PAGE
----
It’s Never Too Soon to Start!
Preschoolers, even babies, learn a lot when you read to them. Here’s how to make the most of your time with your kids:
- Read, read, read. The sooner you start and the more often you do it, the better. Even a six-month-old can enjoy picture books (which taste great at this age, too).
- Be active. Ask questions, point things out, and talk about the story. Use different voices. Ham it up! Your audience will love you.
- Take time to rhyme. Kids love rhyming books like Mother Goose and Dr. Seuss. Rhymes also help kids learn to recognize the different sounds of words.
- Talk with your child about trains or pets or what she’s wearing today or anything else. Children need to express themselves and to hear from you.
- Get help if your child is struggling. If your child seems to be having problems expressing himself, understanding you, or following a story, please contact a pediatrician, a reading specialist, or a speech pathologist to have your child assessed. Early intervention can make a big difference in your child's ability to succeed in school and in life.
Give School-Age Readers More Word Power
There are many ways to strengthen a kindergarten or grade-school child’s interest in reading and writing. Here are a few:
- Enrich your life with books. Keep good books in different rooms of your home. Set up a reading corner or bookcase in your child’s room. And show your kids how much fun reading is by reading yourself.
- Read it again. Re-reading favorite books and poems may help children understand the meaning and read with even more accuracy.
- Make waiting time reading time. Be sure to keep a couple of books in the car for kids to read as you drive, and always bring some along to read while you wait for the doctor or dentist.
- Put it in writing. Encourage kids to write, whether it’s just their name, a shopping list, or a journal. They can write their own stories by telling them to you and letting you “publish” them with their illustrations. Always keep pencils, crayons, and paper on hand.
Readers Take Off at School
Reading and writing are the keys to success in school. But your involvement in the school is important, too.
- Talk with the teacher, early and often. Your child’s teacher will be able to shed light on your child’s progress and suggest things you can do to help.
- Become involved. Attend PTA meetings, school open houses, and events where
teachers are available to talk with parents.
- Ask if the school provides parents with access to computers, so you can take advantage of the resources on the Web.
If your child is struggling, get involved: Ask your school for access to a reading specialist or guidance counselor who can help your child. And have your child evaluated by a pediatrician or speech pathologist.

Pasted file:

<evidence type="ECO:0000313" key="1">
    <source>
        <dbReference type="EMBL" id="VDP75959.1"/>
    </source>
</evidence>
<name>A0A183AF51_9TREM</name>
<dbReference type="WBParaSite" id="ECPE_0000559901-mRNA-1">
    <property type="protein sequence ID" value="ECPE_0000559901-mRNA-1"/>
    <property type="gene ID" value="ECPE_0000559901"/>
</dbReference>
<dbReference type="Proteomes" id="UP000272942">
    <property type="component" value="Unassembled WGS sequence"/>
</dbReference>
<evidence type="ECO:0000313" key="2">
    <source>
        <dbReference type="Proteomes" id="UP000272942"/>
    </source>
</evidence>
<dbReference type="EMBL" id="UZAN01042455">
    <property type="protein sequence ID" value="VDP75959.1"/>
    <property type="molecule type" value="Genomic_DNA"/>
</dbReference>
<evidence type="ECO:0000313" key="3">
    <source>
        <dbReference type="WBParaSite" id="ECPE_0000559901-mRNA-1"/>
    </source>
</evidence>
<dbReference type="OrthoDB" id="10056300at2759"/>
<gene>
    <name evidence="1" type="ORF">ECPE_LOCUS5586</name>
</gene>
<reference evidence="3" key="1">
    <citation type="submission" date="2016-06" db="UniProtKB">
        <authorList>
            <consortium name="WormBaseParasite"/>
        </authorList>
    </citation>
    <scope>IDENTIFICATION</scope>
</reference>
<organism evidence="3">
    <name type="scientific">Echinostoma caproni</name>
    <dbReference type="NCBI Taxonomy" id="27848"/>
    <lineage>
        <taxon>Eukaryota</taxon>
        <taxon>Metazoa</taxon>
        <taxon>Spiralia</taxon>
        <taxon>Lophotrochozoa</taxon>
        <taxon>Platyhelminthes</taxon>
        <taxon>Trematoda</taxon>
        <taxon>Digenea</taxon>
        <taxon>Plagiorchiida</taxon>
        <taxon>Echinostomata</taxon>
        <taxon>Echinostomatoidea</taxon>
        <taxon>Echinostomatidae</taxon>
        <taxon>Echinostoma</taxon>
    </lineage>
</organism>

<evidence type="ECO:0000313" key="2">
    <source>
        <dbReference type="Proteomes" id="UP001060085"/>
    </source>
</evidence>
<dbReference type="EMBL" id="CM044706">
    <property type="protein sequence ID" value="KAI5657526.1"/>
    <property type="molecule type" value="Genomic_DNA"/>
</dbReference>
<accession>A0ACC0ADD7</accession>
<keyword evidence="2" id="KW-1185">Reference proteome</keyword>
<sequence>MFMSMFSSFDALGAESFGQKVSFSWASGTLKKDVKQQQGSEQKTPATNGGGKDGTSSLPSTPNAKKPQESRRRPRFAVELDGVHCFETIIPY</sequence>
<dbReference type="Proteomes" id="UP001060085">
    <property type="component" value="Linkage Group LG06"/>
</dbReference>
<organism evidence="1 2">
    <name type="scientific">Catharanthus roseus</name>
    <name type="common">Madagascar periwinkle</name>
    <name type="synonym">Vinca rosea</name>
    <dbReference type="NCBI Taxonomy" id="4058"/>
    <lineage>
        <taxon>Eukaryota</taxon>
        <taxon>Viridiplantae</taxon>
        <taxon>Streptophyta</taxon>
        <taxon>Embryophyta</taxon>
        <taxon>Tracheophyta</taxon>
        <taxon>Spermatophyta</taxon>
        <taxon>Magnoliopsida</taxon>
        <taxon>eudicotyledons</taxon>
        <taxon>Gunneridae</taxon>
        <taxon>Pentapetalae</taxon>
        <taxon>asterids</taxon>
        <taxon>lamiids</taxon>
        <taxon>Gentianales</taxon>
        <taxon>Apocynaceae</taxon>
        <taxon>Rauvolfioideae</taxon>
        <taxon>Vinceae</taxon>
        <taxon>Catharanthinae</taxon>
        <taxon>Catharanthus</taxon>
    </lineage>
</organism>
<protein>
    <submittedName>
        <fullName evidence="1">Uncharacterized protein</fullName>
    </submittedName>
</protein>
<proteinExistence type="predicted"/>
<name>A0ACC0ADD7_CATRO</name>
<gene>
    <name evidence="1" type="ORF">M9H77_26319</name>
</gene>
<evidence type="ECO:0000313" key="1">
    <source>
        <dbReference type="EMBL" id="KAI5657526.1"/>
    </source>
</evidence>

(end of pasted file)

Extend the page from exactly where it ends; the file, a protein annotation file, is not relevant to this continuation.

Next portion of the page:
If you are struggling to read, get help: Look into free or low-cost community tutoring programs. For help finding one, ask your local librarian or go to the Web and sign on to http://lincs.ed.gov/.
Be sure to celebrate your children's successes and encourage their efforts. If you care about how your child does in school, he or she will, too.
Discover Your Library
The public library is like a huge treasure chest, chock-full of books, magazines, videos, programs, and services — all available with a free library card. Here are just a few of the things you might find:
- Librarians who can help you find books about topics that interest your child and are at the right reading level.
- Story times, offered both during the day and evenings. Children love them, and you might enjoy listening with your preschooler.
- Colorful, fun, kid-friendly section designed just for children.
- Computers that you and your child can use for free.
Find the Gold Mine Online
One of the highlights of Reading Rockets is the wealth of information, tips, and resources for parents available online. If you haven’t learned to “surf” the Web, don’t worry. Free computer classes are available at many community centers, and free computer time is available at most libraries and schools. Don’t be afraid to ask for help — from a friend, the librarian, or even an older child.
These Web sites offer especially useful information for parents and fun activities for kids:
On www.ReadingRockets.org, you can
- Find the right book for your child — more than 100 top children’s
- books are listed for pre-readers (ages 0–3), beginning readers (ages 3-6), and independent readers (ages 6–9).
- Get tips from other parents and caregivers on the Reading with Your Child forum.
- Look for local resources in your state.
- And much more.
On www.pbskids.org, you’ll find
- Links to Between the Lions, Arthur, Sesame Street, and all your children’s favorite PBS kids’ shows.
- And more for kids: games, stories, music sheets, and coloring sheets.
Watch our PBS series, Reading Rockets: Launching Young Readers.
Order videos at 800-228-4630 or online at www.gpn.unl.edu.
Reading Rockets Advisory Panel
Dr. Lynn Fuchs, Vanderbilt University
Dr. Edward J. Kame’enui, University of Oregon
Dr. Louisa Moats, Former Director, NICHD Early Interventions Project
Dr. Annemarie Sullivan Palincsar, University of Michigan
Dr. Louise Spear-Swerling, Southern Connecticut State University
Dr. Lee Swanson, University of California-Riverside
Dr. Joanna Williams, Columbia University, Teachers College
Reading Rockets is a service of WETA, Washington, D.C.'s flagship public televi-sion station. Funding is provided by the U.S. Department of Education, Office of Special Education Programs. This guide was created by WETA, which is solely responsible for its content.